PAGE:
A unified mechanism for intron and exon definition and wait on-splicing

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Abstract

The molecular mechanisms of exon definition and wait on-splicing are foremost unanswered questions in pre-mRNA splicing. Right here we file cryo-electron microscopy structures of the yeast spliceosomal E complex assembled on introns, offering a peep of the earliest event in the splicing cycle that commits pre-mRNAs to splicing. The E complex structure means that the same spliceosome can assemble across an exon, and that it both remodels to span an intron for canonical linear splicing (on the total on short exons) or catalyses wait on-splicing to generate spherical RNA (on lengthy exons). The model is supported by our experiments, which display that an E complex assembled on the center exon of yeast EFM5 or HMRA1 can also even be chased into spherical RNA when the exon is sufficiently lengthy. This straightforward model unifies intron definition, exon definition, and wait on-splicing thru the same spliceosome in all eukaryotes and might per chance per chance well inspire experiments in many other systems to achieve the mechanism and regulation of these processes.

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Records availability

The coordinate recordsdata were deposited in the Protein Records Financial institution (6N7P for the UBC4 complex and 6N7R for the ACT1 complex). The cryo-EM maps were deposited in the Electron Microscopy Records Financial institution (EMD-0360 for the UBC4 complex and EMD-0361 for the ACT1 complex).

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Acknowledgements

This work used to be supported by NIH grants GM126157 and GM130673 (R.Z.); GM071940 and AI094386 (Z.H.Z.); and GM122579, GM121487, and CA219847 (R.D.). S.E. is a Howard Hughes Medical Institute Gilliam Fellow. K.K. used to be supported by an NSF GRFP award and a Stanford Graduate Fellowship. We acknowledge the exercise of instruments at the Electron Imaging Center for Nanomachines (supported by UCLA and by grants from the NIH (1S10OD018111, 1U24GM116792) and NSF (DBI-1338135 and DMR-1548924)) as well to the CU Anschutz Faculty of Remedy Cryo-EM and proteomics core facilities (partly supported by the Faculty of Remedy and the University of Colorado Cancer Center Enhance Grant P30CA046934). Molecular graphics and analyses were performed with the U.S. Chimera and ChimeraX, developed by the Resource for Biocomputing, Visualization, and Informatics at the University of California, San Francisco, with aid from NIGMS P41-GM103311 (Chimera, ChimeraX) and NIH R01-GM129325 (ChimeraX). We also thank M. Ares, D. Dark, and D. Foreheadfor feedback on early variations of the manuscript.

Author recordsdata

Author notes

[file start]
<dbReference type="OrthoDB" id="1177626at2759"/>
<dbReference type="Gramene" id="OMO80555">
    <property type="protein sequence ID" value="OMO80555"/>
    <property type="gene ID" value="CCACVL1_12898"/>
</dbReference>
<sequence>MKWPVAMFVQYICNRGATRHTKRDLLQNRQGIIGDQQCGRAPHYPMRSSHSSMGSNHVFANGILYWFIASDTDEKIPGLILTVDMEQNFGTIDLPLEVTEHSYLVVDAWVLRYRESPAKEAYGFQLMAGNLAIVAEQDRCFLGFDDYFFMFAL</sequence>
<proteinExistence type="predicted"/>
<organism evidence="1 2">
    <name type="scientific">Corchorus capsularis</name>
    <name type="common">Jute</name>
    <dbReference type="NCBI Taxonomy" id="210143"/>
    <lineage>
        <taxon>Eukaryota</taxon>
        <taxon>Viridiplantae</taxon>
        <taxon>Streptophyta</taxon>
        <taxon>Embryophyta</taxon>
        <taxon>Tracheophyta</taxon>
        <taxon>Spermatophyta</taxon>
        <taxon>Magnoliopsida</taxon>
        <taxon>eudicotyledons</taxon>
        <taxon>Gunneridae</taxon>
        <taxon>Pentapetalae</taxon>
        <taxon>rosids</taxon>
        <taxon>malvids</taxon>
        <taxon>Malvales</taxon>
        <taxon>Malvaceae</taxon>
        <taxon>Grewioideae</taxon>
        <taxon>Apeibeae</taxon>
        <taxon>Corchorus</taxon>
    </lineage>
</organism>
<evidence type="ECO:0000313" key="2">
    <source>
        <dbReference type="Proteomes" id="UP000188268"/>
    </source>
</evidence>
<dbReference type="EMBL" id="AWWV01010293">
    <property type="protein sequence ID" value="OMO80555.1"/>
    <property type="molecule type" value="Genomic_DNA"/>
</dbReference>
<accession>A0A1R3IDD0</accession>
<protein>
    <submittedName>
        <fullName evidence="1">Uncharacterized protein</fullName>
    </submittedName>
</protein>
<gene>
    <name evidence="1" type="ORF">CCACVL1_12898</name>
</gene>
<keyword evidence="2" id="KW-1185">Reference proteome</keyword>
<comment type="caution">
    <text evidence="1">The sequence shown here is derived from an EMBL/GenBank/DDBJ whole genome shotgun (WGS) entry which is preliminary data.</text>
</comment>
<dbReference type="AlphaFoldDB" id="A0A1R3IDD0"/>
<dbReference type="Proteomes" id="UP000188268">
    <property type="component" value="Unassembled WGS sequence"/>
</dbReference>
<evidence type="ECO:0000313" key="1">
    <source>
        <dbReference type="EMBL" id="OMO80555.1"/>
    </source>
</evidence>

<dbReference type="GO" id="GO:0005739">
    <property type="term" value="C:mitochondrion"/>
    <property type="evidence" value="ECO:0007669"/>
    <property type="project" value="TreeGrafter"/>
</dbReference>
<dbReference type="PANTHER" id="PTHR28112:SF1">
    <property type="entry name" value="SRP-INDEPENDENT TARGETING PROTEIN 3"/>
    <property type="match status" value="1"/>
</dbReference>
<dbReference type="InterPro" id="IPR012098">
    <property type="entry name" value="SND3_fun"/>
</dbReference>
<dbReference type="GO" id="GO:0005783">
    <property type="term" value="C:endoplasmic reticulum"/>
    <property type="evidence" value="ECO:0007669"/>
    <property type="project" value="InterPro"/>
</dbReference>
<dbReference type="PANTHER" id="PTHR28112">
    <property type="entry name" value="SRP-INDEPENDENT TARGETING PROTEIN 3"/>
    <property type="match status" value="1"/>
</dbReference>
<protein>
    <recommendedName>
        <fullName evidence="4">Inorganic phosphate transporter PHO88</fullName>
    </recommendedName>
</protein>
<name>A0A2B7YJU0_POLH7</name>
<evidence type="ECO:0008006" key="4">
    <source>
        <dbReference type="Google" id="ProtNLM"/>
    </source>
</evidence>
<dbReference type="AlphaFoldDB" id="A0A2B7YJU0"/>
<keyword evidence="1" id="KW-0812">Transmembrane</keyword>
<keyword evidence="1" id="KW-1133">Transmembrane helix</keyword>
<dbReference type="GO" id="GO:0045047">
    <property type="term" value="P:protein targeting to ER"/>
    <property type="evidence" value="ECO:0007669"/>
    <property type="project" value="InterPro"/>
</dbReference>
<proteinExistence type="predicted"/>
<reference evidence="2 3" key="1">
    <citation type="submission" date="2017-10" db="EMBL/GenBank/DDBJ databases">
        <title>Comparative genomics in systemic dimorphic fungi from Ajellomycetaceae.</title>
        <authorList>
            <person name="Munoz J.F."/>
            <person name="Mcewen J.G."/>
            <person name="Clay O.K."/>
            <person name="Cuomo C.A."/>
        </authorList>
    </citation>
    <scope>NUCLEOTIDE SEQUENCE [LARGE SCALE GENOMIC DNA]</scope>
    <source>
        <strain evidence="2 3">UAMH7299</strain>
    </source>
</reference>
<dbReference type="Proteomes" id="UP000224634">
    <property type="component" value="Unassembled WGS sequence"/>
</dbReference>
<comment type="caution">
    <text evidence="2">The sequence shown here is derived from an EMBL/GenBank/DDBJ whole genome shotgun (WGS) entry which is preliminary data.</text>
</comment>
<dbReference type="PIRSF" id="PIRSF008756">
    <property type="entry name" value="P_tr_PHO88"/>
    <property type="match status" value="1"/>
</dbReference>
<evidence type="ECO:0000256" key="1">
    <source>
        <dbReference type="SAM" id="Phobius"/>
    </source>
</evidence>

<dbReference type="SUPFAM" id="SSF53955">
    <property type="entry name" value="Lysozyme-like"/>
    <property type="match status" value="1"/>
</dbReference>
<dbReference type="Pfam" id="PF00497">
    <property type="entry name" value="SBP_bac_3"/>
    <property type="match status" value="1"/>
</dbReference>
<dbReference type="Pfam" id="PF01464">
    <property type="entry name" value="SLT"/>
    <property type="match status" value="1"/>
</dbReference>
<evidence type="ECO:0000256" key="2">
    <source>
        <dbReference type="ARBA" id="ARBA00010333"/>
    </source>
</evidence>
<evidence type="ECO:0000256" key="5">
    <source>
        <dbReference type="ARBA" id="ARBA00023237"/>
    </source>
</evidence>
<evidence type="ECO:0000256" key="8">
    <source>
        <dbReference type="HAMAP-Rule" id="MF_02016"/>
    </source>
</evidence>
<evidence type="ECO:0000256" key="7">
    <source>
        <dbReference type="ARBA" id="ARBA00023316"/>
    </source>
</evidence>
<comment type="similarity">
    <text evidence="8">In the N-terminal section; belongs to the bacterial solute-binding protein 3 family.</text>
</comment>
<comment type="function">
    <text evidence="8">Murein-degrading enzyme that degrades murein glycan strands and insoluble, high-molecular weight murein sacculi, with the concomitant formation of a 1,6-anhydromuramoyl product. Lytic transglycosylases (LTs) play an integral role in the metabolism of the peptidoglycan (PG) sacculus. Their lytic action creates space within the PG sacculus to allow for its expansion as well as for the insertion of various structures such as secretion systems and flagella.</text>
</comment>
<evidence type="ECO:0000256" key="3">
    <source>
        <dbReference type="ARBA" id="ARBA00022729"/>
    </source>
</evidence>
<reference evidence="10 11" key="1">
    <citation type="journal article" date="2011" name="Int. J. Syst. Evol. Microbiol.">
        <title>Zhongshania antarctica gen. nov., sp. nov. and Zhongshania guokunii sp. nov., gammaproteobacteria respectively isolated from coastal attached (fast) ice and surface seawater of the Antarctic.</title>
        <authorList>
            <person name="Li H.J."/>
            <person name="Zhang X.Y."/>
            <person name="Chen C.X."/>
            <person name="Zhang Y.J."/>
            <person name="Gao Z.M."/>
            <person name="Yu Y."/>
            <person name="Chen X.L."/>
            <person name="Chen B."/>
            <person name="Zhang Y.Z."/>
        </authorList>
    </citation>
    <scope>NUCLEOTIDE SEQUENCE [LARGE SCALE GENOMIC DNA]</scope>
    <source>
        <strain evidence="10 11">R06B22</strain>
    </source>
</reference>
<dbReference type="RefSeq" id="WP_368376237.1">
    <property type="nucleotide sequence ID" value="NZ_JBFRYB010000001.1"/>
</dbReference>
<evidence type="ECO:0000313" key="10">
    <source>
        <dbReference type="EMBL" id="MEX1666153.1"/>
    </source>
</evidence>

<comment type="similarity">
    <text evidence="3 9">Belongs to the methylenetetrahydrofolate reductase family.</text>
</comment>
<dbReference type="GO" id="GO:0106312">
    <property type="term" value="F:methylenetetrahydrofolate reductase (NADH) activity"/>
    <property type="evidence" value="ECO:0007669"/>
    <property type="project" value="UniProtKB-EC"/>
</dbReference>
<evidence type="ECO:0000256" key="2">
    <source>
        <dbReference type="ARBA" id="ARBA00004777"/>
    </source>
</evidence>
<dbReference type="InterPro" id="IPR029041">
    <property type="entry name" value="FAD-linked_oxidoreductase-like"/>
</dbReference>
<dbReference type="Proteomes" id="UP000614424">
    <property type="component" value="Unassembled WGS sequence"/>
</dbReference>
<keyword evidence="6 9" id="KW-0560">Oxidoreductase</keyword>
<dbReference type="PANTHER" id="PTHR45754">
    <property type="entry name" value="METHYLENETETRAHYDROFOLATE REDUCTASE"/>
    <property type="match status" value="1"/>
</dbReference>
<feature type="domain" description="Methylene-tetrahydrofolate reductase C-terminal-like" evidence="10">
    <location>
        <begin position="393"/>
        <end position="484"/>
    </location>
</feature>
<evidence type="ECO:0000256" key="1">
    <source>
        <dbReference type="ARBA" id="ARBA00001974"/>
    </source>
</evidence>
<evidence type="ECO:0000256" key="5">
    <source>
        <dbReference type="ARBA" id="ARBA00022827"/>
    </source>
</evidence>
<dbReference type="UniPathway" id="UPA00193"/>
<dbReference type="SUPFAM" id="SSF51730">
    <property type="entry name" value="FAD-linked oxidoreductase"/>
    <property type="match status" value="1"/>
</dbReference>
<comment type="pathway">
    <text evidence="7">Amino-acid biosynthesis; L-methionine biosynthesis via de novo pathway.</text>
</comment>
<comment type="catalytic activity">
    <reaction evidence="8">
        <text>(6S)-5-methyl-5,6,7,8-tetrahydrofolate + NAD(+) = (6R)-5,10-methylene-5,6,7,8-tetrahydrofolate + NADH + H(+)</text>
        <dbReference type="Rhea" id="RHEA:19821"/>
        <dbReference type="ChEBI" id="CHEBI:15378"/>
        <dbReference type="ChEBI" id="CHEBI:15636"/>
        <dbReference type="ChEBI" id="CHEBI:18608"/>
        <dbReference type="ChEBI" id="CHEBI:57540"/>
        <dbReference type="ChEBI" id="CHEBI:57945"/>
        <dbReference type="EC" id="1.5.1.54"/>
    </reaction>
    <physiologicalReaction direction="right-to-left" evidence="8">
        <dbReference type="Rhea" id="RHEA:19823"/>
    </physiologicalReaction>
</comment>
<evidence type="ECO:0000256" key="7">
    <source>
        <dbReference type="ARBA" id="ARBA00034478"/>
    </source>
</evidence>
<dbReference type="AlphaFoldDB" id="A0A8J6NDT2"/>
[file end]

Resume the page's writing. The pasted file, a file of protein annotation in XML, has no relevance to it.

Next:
1. These authors contributed equally: Xueni Li, Shiheng Liu

Affiliations

  1. Department of Biochemistry and Molecular Genetics, Faculty of Remedy, University of Colorado Anschutz Medical Campus, Aurora, CO, USA

    • Xueni Li
    • , Lingdi Zhang
    • , Aaron Issaian
    • , Ryan C. Hill
    • , Sara Espinosa
    • , Shasha Shi
    • , Kirk C. Hansen
    •  & Rui Zhao
  2. Department of Microbiology, Immunology, and Molecular Genetics, UCLA, Los Angeles, CA, USA

    • Shiheng Liu
    •  & Z. Hong Zhou
  3. Electron Imaging Center for Nanomachines, UCLA, Los Angeles, CA, USA

    • Shiheng Liu
    • , Yanxiang Cui
    •  & Z. Hong Zhou
  4. Biophysics Program, Stanford University, Stanford, CA, USA

    • Kalli Kappel
    •  & Rhiju Das
  5. Department of Biochemistry, Stanford University, Stanford, CA, USA

    • Rhiju Das
  6. Department of Physics, Stanford University, Stanford, CA, USA

    • Rhiju Das
  7. RNA Bioscience Initiative, Faculty of Remedy, University of Colorado Anschutz Medical Campus, Aurora, CO, USA

    • Rui Zhao

Authors

  1. Seek Xueni Li in:

  2. Seek Shiheng Liu in:

  3. Seek Lingdi Zhang in:

  4. Seek Aaron Issaian in:

  5. Seek Ryan C. Hill in:

  6. Seek Sara Espinosa in:

  7. Seek Shasha Shi in:

  8. Seek Yanxiang Cui in:

  9. Seek Kalli Kappel in:

  10. Seek Rhiju Das in:

  11. Seek Kirk C. Hansen in:

  12. Seek Z. Hong Zhou in:

  13. Seek Rui Zhao in:

Contributions

X.L. and S.L. contributed equally to the work and are listed alphabetically in the author listing. R.Z. and Z.H.Z. conceived the mission; X.L. ready and optimized the sample; X.L., L.Z., S.E. and S.S. performed biochemical analyses; S.L. and Y.C. recorded and processed the EM recordsdata; A.I., R.C.H. and K.C.H. performed mass spectrometry analyses; S.L. constructed the atomic gadgets; K.K. and R.D. constructed the partial U1 snRNA model and the minimal exon model in the A posh; R.Z., S.L., X.L., and Z.H.Z. analysed and interpreted the gadgets; S.L., X.L. and R.Z. ready the illustrations; R.Z., S.L. and Z.H.Z. wrote the paper; and all authors contributed to the editing of the manuscript.

Corresponding authors

Correspondence to
Z. Hong Zhou or Rui Zhao.

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The authors hiss no competing pursuits.

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Extended recordsdata figures and tables

Extended Records Fig. 1 In vitro assembly and purification of the ACT1 complex.